An interesting diet that was discovered recently is that of the flatback turtle. It was observed in Richard B. Jefferson's lab that they eat jellyfish tentacles but not their bell! The turtles chew it like gum and eventually swallow it without ingesting any other parts of the jellyfish! This adaptation makes sense because jellyfishes have stinging cells called nematocysts which are harmful to the turtle, but since they only eat the tentacles which do not have any nematocysts, there is no harm done.
Since they are reptiles, sea turtles lay eggs! They lay their eggs on dry sand which provides protection for the egg and helps with egg development. Sea turtles usually only come up to land to lay their eggs.
A female Hawksbill turtle will make use of its beak-like mouth to dig into the sand. It uses its mouth to dig deep holes where it will deposit up to 80 eggs which are the size of ping pong balls! The hole is then covered with sand to hide the eggs from predators.
The time for an egg to hatch depends on its temperature since they are reptiles! Warmer temperatures speed up the hatching process, whereas colder temperatures will delay it.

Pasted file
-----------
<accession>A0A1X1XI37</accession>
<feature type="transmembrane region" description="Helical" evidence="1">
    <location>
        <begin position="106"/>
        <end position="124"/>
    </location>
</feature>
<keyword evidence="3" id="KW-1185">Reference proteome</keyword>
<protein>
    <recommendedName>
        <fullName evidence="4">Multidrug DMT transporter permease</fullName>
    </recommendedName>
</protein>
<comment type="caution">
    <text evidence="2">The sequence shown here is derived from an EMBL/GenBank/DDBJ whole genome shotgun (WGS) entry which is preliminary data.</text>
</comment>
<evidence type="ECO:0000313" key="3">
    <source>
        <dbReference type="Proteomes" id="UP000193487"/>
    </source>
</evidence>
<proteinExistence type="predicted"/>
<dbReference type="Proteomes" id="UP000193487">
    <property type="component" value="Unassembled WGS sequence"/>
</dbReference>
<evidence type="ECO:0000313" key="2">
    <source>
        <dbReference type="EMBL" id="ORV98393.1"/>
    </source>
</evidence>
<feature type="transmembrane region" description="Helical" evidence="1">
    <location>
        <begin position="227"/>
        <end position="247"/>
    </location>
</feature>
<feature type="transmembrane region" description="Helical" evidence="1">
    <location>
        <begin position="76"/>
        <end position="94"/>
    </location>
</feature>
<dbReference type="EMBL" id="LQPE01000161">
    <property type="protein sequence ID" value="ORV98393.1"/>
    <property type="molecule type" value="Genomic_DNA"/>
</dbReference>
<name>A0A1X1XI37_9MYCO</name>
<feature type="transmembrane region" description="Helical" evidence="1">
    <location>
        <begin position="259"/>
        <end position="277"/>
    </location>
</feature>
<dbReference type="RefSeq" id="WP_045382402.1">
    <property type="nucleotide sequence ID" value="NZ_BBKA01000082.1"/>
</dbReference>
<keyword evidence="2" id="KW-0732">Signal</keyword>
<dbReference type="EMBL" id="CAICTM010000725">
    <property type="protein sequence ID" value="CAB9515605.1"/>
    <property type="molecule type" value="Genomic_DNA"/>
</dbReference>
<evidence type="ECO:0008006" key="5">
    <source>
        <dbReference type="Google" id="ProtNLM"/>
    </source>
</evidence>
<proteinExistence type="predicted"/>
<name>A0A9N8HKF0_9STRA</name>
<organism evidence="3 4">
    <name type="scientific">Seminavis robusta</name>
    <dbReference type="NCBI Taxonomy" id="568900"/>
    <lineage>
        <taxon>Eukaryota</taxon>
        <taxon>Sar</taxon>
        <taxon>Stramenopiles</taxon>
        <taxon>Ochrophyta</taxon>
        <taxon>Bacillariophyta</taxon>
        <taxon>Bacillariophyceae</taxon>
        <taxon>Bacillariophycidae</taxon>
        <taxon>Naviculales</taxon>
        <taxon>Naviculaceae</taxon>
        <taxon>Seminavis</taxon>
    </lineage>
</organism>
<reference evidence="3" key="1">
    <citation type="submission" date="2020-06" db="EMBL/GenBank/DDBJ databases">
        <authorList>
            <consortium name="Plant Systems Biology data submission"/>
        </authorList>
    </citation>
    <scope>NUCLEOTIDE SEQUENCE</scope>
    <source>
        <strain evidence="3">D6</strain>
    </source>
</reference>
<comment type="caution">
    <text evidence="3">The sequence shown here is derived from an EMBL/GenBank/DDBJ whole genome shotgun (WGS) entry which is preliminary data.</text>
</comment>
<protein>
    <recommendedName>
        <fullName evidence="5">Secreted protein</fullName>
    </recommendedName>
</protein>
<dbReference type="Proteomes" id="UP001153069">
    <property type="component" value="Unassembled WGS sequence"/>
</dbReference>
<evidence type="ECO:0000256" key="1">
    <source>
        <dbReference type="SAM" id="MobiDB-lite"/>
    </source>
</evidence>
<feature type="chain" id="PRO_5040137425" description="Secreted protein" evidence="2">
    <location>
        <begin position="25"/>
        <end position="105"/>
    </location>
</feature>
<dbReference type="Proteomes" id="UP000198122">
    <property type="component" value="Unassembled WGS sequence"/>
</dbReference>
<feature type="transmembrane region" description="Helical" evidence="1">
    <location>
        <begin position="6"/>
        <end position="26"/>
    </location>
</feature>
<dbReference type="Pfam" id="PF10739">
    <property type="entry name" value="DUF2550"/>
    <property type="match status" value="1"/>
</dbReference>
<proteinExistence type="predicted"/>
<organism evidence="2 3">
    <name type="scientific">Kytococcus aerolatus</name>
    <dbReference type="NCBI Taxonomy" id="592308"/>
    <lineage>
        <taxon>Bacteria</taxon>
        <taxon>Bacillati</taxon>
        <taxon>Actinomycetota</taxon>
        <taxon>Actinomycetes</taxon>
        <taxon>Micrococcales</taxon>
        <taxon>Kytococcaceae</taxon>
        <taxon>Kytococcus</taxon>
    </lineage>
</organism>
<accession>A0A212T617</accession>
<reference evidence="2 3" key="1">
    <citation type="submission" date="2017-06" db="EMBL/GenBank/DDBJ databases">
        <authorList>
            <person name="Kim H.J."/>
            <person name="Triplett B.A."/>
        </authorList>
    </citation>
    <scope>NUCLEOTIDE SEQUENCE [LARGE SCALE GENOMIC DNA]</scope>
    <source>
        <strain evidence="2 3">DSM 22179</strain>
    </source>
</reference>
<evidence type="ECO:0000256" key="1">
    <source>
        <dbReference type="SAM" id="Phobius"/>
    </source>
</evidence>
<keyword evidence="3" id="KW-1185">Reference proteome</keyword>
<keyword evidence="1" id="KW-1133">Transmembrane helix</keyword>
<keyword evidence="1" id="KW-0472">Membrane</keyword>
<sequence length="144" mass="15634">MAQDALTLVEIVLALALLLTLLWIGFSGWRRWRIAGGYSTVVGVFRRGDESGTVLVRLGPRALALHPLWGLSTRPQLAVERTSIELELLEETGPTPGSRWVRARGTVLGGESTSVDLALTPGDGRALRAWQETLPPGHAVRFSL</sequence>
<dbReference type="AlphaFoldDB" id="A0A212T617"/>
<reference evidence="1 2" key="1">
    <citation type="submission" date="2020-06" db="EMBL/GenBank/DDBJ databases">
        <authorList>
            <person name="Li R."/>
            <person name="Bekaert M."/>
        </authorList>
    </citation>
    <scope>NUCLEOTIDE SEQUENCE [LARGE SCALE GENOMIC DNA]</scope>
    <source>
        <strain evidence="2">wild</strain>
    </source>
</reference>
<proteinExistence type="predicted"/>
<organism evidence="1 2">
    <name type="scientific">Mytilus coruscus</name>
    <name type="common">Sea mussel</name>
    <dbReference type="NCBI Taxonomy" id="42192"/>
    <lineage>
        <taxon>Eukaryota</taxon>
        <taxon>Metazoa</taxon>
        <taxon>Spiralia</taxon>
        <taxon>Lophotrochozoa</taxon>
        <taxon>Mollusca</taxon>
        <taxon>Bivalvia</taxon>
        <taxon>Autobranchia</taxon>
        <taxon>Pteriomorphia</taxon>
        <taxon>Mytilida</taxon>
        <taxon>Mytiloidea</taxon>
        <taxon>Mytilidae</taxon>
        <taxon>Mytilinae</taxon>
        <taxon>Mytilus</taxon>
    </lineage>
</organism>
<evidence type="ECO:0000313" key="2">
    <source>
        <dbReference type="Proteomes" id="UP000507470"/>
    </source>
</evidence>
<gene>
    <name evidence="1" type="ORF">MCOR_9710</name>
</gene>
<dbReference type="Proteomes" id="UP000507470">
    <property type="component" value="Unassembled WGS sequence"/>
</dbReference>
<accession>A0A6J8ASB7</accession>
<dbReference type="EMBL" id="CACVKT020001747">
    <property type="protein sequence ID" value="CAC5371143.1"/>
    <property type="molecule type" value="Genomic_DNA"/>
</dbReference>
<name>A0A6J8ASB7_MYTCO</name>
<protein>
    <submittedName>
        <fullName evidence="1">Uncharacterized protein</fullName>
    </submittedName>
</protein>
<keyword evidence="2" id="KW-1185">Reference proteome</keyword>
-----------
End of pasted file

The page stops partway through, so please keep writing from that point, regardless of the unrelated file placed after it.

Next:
Conservation Status and Distribution
Sea turtles live in warm water climates such as Australia, North America, South America, Africa, India, China, Japan, and many more! Almost all species will travel across the ocean during migration.
Sea turtles are currently considered threatened. This is mostly because of the destruction of their habitats (especially nesting beaches), human consumption, and poaching!
The main threats affecting sea turtles are boat collisions, fishing nets, plastic, pollution,over-harvesting or poaching of their meat and eggs, excessive egg collection for consumption by humans, loss of nesting beaches due to mangrove destruction and development, and entanglement in longline fisheries.
Let's not forget that sea turtles are also at risk of becoming extinct because of the destruction of their habitats, poaching, and over-harvesting.
Sea turtles have so many predators on land! Foxes, dogs, coyotes, birds, snakes, raccoons, and feral hogs are just some examples.
Since they are reptiles, their main predators are other reptiles!
Sea turtles also have many threats in the water including sharks, seals, and orcas.
Sea turtles are reptiles that spend most of their lives in the ocean. They reproduce on land, but they also come up to lay eggs if their nesting areas are near water.
Their diets can range depending on the species, but all sea turtles are carnivorous!
Four main types of sea turtle include leatherbacks which eat jellyfish, loggerheads which eat crabs and fish, hawksbills which graze on invertebrates such as sponges, tunicates, or sea squirts, and green turtles that are herbivores and picky with what they eat.
If you want to help save the habitat of sea turtles, remember to recycle! Recycling anything reduces the amount of trash that is thrown into the ocean which in turn reduces the amount of pollution.
Remember, if you ever find a turtle on land or get attacked by one at the beach, remember not to irritate it or approach it! Leave turtles alone and keep an eye on them from far distances so they won't feel threatened!